Stop-Motion Animated Films
Before “Isle of Dogs”
By Therese Aseoche
Wes Anderson fans are counting down the days until the worldwide release of his 9th film to date, Isle of Dogs, which follows a young Japanese boy who goes on a search-and-rescue for his dog after the whole species is banished to an island due to a canine-flu outbreak.
So while the movie hasn’t been shown yet, here’s a list of stop-motion animated films you should watch in the meantime.
Fantastic Mr. Fox
As the first stop-motion animated film under Wes Anderson’s direction, Fantastic Mr. Fox is a mesmerizing exhibition of Anderson’s signature style, wherein he isn’t held back by the limits of reality.
The effort to create this masterpiece is astounding. It’s funny without trying, incredibly witty, and is a treat for all the senses. It can even be said that Anderson and Fantastic Mr. Fox author Roald Dahl are a match made in heaven, with Dahl’s mature humor and eccentric storytelling fitting perfectly with Anderson’s style of filmmaking.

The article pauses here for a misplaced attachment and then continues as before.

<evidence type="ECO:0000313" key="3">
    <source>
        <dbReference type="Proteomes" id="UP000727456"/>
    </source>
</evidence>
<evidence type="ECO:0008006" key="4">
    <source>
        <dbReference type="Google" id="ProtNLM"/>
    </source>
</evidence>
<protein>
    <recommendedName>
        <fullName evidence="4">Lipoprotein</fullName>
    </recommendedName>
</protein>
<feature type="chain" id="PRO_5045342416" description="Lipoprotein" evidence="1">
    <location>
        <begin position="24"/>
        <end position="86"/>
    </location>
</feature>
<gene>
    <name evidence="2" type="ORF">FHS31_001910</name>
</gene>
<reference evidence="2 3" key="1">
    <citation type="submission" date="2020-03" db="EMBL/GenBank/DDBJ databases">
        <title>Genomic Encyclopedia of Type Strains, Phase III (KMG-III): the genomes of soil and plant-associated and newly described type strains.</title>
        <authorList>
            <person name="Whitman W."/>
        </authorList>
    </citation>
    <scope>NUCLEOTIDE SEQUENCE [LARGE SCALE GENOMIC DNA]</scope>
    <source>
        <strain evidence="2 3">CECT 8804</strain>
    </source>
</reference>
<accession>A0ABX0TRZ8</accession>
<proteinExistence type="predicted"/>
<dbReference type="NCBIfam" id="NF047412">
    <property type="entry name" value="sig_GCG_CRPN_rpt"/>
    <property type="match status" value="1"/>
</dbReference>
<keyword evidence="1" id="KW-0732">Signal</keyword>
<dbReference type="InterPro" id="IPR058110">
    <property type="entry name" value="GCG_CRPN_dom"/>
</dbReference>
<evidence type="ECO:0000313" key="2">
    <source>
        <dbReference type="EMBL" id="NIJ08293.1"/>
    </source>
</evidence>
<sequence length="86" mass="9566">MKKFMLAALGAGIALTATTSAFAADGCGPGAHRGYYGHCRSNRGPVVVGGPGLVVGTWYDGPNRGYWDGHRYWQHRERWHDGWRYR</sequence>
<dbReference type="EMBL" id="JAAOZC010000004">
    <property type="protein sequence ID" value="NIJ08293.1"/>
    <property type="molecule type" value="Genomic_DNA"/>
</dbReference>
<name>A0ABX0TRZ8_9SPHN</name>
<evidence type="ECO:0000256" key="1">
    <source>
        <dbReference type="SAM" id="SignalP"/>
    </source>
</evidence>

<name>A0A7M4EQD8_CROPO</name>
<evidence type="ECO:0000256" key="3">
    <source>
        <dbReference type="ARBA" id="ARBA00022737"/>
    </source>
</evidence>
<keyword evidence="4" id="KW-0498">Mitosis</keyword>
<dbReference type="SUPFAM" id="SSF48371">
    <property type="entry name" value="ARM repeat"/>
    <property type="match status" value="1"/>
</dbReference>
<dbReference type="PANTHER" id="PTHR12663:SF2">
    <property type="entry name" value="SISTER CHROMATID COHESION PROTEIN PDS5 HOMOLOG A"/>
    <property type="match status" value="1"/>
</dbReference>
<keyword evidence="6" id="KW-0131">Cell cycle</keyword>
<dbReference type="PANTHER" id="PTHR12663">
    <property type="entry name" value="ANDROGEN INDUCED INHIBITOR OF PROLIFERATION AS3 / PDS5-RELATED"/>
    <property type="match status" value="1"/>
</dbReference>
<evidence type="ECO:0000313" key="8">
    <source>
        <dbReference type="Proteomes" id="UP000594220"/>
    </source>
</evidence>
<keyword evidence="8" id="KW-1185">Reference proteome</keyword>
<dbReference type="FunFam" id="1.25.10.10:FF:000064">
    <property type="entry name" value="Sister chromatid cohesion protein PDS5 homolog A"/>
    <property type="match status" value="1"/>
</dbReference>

Kubo and the Two Strings
A completely underrated animated film, Kubo and the Two Strings teaches us a thing or two about acceptance of loss and having the courage to fight for love. It tells a rather simple adventure story, but there is real magic in it that will definitely touch your heart no matter what your age is.
Neil Gaiman’s fairytale stories never fail to amuse, unnerve, and inspire his audience. Coraline is one such story that mesmerizes us with the fantasy world it presents, but then quickly becomes discomforting as the surreal and nearly macabre elements begin to unravel. It’s a wonderful film to watch with children who are only starting to learn the concept of being brave which, as Gaiman explains, “doesn’t mean you aren’t scared. Being brave means you are scared, really scared, badly scared, and you do the right thing anyway.”
This Oscar-nominated drama delivers a story so real and raw that you’d somehow forget that it’s actually an animated piece. It follows a middle-aged man suffering an unbearable loneliness and cynicism that makes him view every person around him as one and the same, until he meets one woman who stands out from the crowd.